When you’re a three-hour ride away from one of the great natural wonders of the world, you obviously re-route your trip to include it, which is exactly what I did when I knew we’d be going down Route 66 to California. Just an hour and a half north of Williams, Arizona lies the Grand Canyon, one of the largest natural wonders of the world at 277 miles long, 18 miles wide, and 6,000 ft. deep.
Being that large, it’s no surprise that you can visit the Grand Canyon National Park from many angles. The South Rim’s Geology Center offers insight into the history of the area, eroded by millions of years of water coursing over hard rock. The Colorado River winds through the canyon, making striking twists and turns best seen if you travel down into its depths or look from far above.
The West Rim is where you can find the famed skywalk, where you can walk out over the Grand Canyon and look down at the thousand-plus foot drop. Safely conquer your fear of heights—the cantilevered glass bridge is strong enough to withstand the weight of a dozen 747s, so it’ll probably hold up.
The North Rim contributes only a fraction of the Grand Canyon’s total visitors and is a much more wild and rustic scene. Winter snowfalls make it inadvisable to walk or hike in the area, so this region of the park is only available for a brief season (May to October).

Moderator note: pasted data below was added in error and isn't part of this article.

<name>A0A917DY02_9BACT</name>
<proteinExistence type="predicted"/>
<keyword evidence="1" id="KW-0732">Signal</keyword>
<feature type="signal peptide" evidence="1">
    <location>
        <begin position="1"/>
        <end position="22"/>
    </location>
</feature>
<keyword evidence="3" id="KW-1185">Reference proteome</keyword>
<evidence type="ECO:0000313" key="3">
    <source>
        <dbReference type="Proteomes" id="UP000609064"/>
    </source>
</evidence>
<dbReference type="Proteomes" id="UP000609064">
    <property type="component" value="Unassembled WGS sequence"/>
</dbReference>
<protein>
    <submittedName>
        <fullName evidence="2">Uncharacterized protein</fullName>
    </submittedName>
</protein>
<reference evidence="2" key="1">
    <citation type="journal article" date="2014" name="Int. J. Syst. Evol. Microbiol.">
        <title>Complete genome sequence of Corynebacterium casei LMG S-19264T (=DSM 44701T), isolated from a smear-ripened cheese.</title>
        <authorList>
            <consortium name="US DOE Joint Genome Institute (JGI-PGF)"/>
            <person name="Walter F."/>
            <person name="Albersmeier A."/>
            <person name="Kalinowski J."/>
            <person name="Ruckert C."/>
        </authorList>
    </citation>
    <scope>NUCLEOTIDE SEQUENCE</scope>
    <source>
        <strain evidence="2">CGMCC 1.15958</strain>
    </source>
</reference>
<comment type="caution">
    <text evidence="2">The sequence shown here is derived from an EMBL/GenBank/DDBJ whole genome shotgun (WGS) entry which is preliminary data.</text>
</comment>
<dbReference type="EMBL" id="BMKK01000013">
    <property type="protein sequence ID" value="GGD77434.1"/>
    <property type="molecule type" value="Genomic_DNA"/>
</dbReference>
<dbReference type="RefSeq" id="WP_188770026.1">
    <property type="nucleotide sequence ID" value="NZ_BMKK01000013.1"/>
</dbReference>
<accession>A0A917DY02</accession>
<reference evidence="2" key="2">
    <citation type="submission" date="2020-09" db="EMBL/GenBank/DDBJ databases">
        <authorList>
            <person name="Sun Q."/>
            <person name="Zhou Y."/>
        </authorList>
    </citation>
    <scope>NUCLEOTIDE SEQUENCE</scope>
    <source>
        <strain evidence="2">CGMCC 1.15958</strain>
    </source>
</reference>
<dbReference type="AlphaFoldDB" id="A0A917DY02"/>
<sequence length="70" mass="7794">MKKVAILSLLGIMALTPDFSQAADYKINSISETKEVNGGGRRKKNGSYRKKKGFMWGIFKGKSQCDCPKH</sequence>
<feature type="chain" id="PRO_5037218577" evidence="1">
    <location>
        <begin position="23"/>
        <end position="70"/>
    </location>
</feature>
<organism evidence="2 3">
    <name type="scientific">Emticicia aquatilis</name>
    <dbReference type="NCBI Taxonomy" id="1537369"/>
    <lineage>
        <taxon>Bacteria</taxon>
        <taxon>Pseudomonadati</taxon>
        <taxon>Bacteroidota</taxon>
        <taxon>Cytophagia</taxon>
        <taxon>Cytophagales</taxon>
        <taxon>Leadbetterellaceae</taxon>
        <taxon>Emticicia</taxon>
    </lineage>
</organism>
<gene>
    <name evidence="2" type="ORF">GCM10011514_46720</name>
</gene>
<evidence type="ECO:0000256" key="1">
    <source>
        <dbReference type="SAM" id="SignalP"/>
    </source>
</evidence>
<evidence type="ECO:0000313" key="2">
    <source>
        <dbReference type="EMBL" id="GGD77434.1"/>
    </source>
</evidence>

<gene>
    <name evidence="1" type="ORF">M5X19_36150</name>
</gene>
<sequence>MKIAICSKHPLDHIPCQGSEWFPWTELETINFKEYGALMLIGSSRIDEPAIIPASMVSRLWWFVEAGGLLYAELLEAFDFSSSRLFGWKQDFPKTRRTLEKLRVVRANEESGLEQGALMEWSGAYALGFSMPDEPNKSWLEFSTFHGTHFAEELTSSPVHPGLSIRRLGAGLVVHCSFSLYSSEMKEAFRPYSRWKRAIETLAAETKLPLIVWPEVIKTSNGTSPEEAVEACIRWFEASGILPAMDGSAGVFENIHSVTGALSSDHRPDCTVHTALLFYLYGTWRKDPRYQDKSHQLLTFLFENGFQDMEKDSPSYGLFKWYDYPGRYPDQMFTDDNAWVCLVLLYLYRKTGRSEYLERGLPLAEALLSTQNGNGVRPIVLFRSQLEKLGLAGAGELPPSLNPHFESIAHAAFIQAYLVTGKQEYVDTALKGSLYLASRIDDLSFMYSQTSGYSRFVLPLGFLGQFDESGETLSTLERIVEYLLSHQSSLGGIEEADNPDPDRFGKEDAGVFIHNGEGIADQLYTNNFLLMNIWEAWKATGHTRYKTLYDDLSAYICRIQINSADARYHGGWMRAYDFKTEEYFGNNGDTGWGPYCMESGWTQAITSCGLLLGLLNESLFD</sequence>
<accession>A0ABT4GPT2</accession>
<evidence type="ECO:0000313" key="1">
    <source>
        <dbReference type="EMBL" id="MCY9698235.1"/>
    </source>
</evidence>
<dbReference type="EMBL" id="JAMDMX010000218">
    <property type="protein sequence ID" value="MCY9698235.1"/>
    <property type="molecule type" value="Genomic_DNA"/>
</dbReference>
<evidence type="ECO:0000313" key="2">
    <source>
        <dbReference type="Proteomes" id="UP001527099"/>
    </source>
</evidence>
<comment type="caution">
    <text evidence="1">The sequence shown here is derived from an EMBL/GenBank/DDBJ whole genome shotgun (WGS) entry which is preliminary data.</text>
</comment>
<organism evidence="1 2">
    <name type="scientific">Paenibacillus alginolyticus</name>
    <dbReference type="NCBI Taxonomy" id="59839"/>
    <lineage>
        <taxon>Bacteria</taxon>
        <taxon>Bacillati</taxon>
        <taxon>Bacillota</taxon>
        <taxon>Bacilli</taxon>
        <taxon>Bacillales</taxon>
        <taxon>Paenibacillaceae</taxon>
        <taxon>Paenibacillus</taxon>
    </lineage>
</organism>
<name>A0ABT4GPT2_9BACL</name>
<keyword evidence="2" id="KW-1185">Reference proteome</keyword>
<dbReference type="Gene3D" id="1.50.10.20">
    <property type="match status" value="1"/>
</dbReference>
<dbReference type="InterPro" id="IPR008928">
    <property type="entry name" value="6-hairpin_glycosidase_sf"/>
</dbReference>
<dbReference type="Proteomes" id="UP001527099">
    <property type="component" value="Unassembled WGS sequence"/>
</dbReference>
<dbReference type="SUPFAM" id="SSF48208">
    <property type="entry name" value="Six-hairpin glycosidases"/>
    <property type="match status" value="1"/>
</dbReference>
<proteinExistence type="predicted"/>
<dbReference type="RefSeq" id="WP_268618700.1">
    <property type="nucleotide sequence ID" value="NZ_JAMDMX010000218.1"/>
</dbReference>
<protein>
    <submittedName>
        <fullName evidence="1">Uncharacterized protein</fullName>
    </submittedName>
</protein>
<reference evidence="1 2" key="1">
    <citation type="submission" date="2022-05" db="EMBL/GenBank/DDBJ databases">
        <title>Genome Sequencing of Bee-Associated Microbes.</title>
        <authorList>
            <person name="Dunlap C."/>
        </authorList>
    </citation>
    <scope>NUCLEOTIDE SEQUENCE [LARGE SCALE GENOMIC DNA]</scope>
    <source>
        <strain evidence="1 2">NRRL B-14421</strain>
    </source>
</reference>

Other tributaries of the canyon offer gorgeous sights but may require permits to visit, like the Havasupai Indian Reservation. Friends of mine went a while back, hiking down to the bottom of the canyon and camping out for several days, and brought back some of the most glorious photos and definitely fun stories, so I’m still itching to go there!
Regardless of where you go—any side, top or bottom—the views of natural beauty are sure to be absolutely incredible!
While I was freaking out about how absolutely amazing the world around us was, my mom was wigging for a different reason. The steep cliffs were making my more agile-footed siblings want to go rock climbing. This, clearly, is not advised.
Bold signs tell travelers to explore at their own risk and most areas have a thick iron railing to dissuade idiotic adventuring.
My mother was determined to not make headlines (tales of someone getting injured or dying from their adventures in the huge park make the news on an annual basis) and made sure to yell at us regularly to stay six feet away from the edge.
As we left, she decided she’d had enough of the Grand Canyon and that we were aging her by being daredevils. Yet another case of “If I didn’t have young children, this might be more fun”. All jokes aside, she still loves the death-defying hooligans and, as wonderful as it is, we would probably give up the Grand Canyon for them.
I can’t pick a favorite sibling, but my favorite US National Park, currently, is the Grand Canyon. It’ll take an awful lot to change my mind. XoXx, Fernweh